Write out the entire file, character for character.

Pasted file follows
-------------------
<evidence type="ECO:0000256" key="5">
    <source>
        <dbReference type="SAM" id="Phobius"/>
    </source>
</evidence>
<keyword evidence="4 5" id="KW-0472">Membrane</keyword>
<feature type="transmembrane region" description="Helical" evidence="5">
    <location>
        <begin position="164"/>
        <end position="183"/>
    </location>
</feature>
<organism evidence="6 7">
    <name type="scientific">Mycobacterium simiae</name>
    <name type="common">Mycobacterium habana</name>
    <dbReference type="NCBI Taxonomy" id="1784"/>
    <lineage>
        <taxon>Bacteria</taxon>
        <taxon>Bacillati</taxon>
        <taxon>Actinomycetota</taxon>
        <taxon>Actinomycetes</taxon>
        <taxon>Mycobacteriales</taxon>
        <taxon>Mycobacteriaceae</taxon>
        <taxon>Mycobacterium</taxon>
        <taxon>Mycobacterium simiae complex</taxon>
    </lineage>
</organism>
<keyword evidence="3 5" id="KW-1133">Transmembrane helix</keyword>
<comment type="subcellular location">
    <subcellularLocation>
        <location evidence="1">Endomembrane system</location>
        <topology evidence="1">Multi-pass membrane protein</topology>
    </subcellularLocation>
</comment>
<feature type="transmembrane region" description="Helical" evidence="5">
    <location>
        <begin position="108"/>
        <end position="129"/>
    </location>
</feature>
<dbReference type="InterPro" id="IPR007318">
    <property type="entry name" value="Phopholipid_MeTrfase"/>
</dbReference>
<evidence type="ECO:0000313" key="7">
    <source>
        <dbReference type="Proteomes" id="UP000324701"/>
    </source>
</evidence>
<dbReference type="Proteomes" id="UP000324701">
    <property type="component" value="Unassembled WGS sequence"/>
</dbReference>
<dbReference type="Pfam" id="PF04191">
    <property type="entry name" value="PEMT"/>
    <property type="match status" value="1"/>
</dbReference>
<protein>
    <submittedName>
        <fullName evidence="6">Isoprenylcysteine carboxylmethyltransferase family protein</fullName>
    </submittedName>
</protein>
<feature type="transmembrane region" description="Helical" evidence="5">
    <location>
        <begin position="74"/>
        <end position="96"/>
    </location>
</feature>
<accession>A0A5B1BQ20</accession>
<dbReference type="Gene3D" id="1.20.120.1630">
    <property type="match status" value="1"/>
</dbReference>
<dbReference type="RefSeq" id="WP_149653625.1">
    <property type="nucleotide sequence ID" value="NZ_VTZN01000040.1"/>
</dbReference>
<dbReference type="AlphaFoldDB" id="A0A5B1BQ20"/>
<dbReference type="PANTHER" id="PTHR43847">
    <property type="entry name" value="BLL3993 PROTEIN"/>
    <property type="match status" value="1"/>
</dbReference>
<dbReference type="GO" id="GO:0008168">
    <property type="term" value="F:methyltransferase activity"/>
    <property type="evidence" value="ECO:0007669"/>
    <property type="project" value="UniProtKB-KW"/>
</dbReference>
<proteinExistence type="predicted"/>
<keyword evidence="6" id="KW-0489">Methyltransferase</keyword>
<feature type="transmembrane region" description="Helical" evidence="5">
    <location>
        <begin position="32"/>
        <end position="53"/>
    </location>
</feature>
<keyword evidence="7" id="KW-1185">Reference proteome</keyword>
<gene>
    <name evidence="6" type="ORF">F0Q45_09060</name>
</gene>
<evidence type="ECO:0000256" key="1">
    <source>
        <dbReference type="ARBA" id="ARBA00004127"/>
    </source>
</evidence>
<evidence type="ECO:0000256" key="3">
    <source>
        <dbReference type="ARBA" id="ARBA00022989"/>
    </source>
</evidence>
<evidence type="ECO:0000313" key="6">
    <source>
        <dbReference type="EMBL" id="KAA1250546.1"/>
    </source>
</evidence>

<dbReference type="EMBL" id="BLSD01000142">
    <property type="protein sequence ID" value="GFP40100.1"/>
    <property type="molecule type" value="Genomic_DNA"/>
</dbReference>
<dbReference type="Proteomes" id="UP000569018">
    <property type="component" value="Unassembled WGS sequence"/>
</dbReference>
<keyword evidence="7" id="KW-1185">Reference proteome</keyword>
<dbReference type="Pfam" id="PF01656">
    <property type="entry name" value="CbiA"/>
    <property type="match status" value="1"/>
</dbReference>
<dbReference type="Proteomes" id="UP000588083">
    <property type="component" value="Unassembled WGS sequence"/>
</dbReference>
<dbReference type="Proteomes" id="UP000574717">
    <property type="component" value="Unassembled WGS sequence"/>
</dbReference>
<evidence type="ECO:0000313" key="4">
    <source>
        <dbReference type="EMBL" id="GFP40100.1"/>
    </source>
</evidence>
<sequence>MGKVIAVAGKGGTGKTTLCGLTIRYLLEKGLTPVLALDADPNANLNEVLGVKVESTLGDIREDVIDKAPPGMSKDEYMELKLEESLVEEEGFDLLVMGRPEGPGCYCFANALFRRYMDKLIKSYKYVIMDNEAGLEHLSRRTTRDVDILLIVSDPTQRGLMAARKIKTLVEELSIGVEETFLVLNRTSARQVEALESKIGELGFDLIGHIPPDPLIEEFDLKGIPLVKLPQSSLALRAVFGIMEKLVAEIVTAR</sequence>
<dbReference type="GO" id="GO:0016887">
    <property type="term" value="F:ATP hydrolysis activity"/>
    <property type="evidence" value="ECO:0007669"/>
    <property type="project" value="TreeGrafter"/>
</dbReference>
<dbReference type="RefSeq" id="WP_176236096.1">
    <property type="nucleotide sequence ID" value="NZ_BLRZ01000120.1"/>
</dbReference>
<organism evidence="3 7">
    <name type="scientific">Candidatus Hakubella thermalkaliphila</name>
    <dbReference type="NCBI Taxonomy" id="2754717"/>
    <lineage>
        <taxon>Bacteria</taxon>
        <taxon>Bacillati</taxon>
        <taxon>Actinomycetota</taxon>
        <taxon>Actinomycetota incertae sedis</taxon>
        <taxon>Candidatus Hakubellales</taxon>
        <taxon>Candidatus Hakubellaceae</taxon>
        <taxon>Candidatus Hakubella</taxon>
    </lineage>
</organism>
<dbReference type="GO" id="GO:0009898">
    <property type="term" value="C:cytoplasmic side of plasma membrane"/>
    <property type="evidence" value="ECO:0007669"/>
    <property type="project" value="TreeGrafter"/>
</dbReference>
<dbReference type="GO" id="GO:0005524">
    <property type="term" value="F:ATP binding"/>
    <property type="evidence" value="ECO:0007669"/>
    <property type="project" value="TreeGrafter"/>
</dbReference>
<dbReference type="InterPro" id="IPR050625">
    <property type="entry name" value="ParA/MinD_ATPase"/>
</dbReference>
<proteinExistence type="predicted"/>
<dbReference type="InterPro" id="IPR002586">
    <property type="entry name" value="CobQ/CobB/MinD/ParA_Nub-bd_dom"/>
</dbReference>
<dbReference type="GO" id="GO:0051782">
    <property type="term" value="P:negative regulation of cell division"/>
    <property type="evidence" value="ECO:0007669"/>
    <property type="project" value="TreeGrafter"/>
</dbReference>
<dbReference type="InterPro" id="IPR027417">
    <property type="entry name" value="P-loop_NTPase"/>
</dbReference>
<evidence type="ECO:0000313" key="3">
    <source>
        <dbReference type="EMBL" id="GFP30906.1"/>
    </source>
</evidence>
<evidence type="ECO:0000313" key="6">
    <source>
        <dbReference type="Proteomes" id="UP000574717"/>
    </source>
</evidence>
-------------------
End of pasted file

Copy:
<evidence type="ECO:0000256" key="5">
    <source>
        <dbReference type="SAM" id="Phobius"/>
    </source>
</evidence>
<keyword evidence="4 5" id="KW-0472">Membrane</keyword>
<feature type="transmembrane region" description="Helical" evidence="5">
    <location>
        <begin position="164"/>
        <end position="183"/>
    </location>
</feature>
<organism evidence="6 7">
    <name type="scientific">Mycobacterium simiae</name>
    <name type="common">Mycobacterium habana</name>
    <dbReference type="NCBI Taxonomy" id="1784"/>
    <lineage>
        <taxon>Bacteria</taxon>
        <taxon>Bacillati</taxon>
        <taxon>Actinomycetota</taxon>
        <taxon>Actinomycetes</taxon>
        <taxon>Mycobacteriales</taxon>
        <taxon>Mycobacteriaceae</taxon>
        <taxon>Mycobacterium</taxon>
        <taxon>Mycobacterium simiae complex</taxon>
    </lineage>
</organism>
<keyword evidence="3 5" id="KW-1133">Transmembrane helix</keyword>
<comment type="subcellular location">
    <subcellularLocation>
        <location evidence="1">Endomembrane system</location>
        <topology evidence="1">Multi-pass membrane protein</topology>
    </subcellularLocation>
</comment>
<feature type="transmembrane region" description="Helical" evidence="5">
    <location>
        <begin position="108"/>
        <end position="129"/>
    </location>
</feature>
<dbReference type="InterPro" id="IPR007318">
    <property type="entry name" value="Phopholipid_MeTrfase"/>
</dbReference>
<evidence type="ECO:0000313" key="7">
    <source>
        <dbReference type="Proteomes" id="UP000324701"/>
    </source>
</evidence>
<dbReference type="Proteomes" id="UP000324701">
    <property type="component" value="Unassembled WGS sequence"/>
</dbReference>
<dbReference type="Pfam" id="PF04191">
    <property type="entry name" value="PEMT"/>
    <property type="match status" value="1"/>
</dbReference>
<protein>
    <submittedName>
        <fullName evidence="6">Isoprenylcysteine carboxylmethyltransferase family protein</fullName>
    </submittedName>
</protein>
<feature type="transmembrane region" description="Helical" evidence="5">
    <location>
        <begin position="74"/>
        <end position="96"/>
    </location>
</feature>
<accession>A0A5B1BQ20</accession>
<dbReference type="Gene3D" id="1.20.120.1630">
    <property type="match status" value="1"/>
</dbReference>
<dbReference type="RefSeq" id="WP_149653625.1">
    <property type="nucleotide sequence ID" value="NZ_VTZN01000040.1"/>
</dbReference>
<dbReference type="AlphaFoldDB" id="A0A5B1BQ20"/>
<dbReference type="PANTHER" id="PTHR43847">
    <property type="entry name" value="BLL3993 PROTEIN"/>
    <property type="match status" value="1"/>
</dbReference>
<dbReference type="GO" id="GO:0008168">
    <property type="term" value="F:methyltransferase activity"/>
    <property type="evidence" value="ECO:0007669"/>
    <property type="project" value="UniProtKB-KW"/>
</dbReference>
<proteinExistence type="predicted"/>
<keyword evidence="6" id="KW-0489">Methyltransferase</keyword>
<feature type="transmembrane region" description="Helical" evidence="5">
    <location>
        <begin position="32"/>
        <end position="53"/>
    </location>
</feature>
<keyword evidence="7" id="KW-1185">Reference proteome</keyword>
<gene>
    <name evidence="6" type="ORF">F0Q45_09060</name>
</gene>
<evidence type="ECO:0000256" key="1">
    <source>
        <dbReference type="ARBA" id="ARBA00004127"/>
    </source>
</evidence>
<evidence type="ECO:0000256" key="3">
    <source>
        <dbReference type="ARBA" id="ARBA00022989"/>
    </source>
</evidence>
<evidence type="ECO:0000313" key="6">
    <source>
        <dbReference type="EMBL" id="KAA1250546.1"/>
    </source>
</evidence>

<dbReference type="EMBL" id="BLSD01000142">
    <property type="protein sequence ID" value="GFP40100.1"/>
    <property type="molecule type" value="Genomic_DNA"/>
</dbReference>
<dbReference type="Proteomes" id="UP000569018">
    <property type="component" value="Unassembled WGS sequence"/>
</dbReference>
<keyword evidence="7" id="KW-1185">Reference proteome</keyword>
<dbReference type="Pfam" id="PF01656">
    <property type="entry name" value="CbiA"/>
    <property type="match status" value="1"/>
</dbReference>
<dbReference type="Proteomes" id="UP000588083">
    <property type="component" value="Unassembled WGS sequence"/>
</dbReference>
<dbReference type="Proteomes" id="UP000574717">
    <property type="component" value="Unassembled WGS sequence"/>
</dbReference>
<evidence type="ECO:0000313" key="4">
    <source>
        <dbReference type="EMBL" id="GFP40100.1"/>
    </source>
</evidence>
<sequence>MGKVIAVAGKGGTGKTTLCGLTIRYLLEKGLTPVLALDADPNANLNEVLGVKVESTLGDIREDVIDKAPPGMSKDEYMELKLEESLVEEEGFDLLVMGRPEGPGCYCFANALFRRYMDKLIKSYKYVIMDNEAGLEHLSRRTTRDVDILLIVSDPTQRGLMAARKIKTLVEELSIGVEETFLVLNRTSARQVEALESKIGELGFDLIGHIPPDPLIEEFDLKGIPLVKLPQSSLALRAVFGIMEKLVAEIVTAR</sequence>
<dbReference type="GO" id="GO:0016887">
    <property type="term" value="F:ATP hydrolysis activity"/>
    <property type="evidence" value="ECO:0007669"/>
    <property type="project" value="TreeGrafter"/>
</dbReference>
<dbReference type="RefSeq" id="WP_176236096.1">
    <property type="nucleotide sequence ID" value="NZ_BLRZ01000120.1"/>
</dbReference>
<organism evidence="3 7">
    <name type="scientific">Candidatus Hakubella thermalkaliphila</name>
    <dbReference type="NCBI Taxonomy" id="2754717"/>
    <lineage>
        <taxon>Bacteria</taxon>
        <taxon>Bacillati</taxon>
        <taxon>Actinomycetota</taxon>
        <taxon>Actinomycetota incertae sedis</taxon>
        <taxon>Candidatus Hakubellales</taxon>
        <taxon>Candidatus Hakubellaceae</taxon>
        <taxon>Candidatus Hakubella</taxon>
    </lineage>
</organism>
<dbReference type="GO" id="GO:0009898">
    <property type="term" value="C:cytoplasmic side of plasma membrane"/>
    <property type="evidence" value="ECO:0007669"/>
    <property type="project" value="TreeGrafter"/>
</dbReference>
<dbReference type="GO" id="GO:0005524">
    <property type="term" value="F:ATP binding"/>
    <property type="evidence" value="ECO:0007669"/>
    <property type="project" value="TreeGrafter"/>
</dbReference>
<dbReference type="InterPro" id="IPR050625">
    <property type="entry name" value="ParA/MinD_ATPase"/>
</dbReference>
<proteinExistence type="predicted"/>
<dbReference type="InterPro" id="IPR002586">
    <property type="entry name" value="CobQ/CobB/MinD/ParA_Nub-bd_dom"/>
</dbReference>
<dbReference type="GO" id="GO:0051782">
    <property type="term" value="P:negative regulation of cell division"/>
    <property type="evidence" value="ECO:0007669"/>
    <property type="project" value="TreeGrafter"/>
</dbReference>
<dbReference type="InterPro" id="IPR027417">
    <property type="entry name" value="P-loop_NTPase"/>
</dbReference>
<evidence type="ECO:0000313" key="3">
    <source>
        <dbReference type="EMBL" id="GFP30906.1"/>
    </source>
</evidence>
<evidence type="ECO:0000313" key="6">
    <source>
        <dbReference type="Proteomes" id="UP000574717"/>
    </source>
</evidence>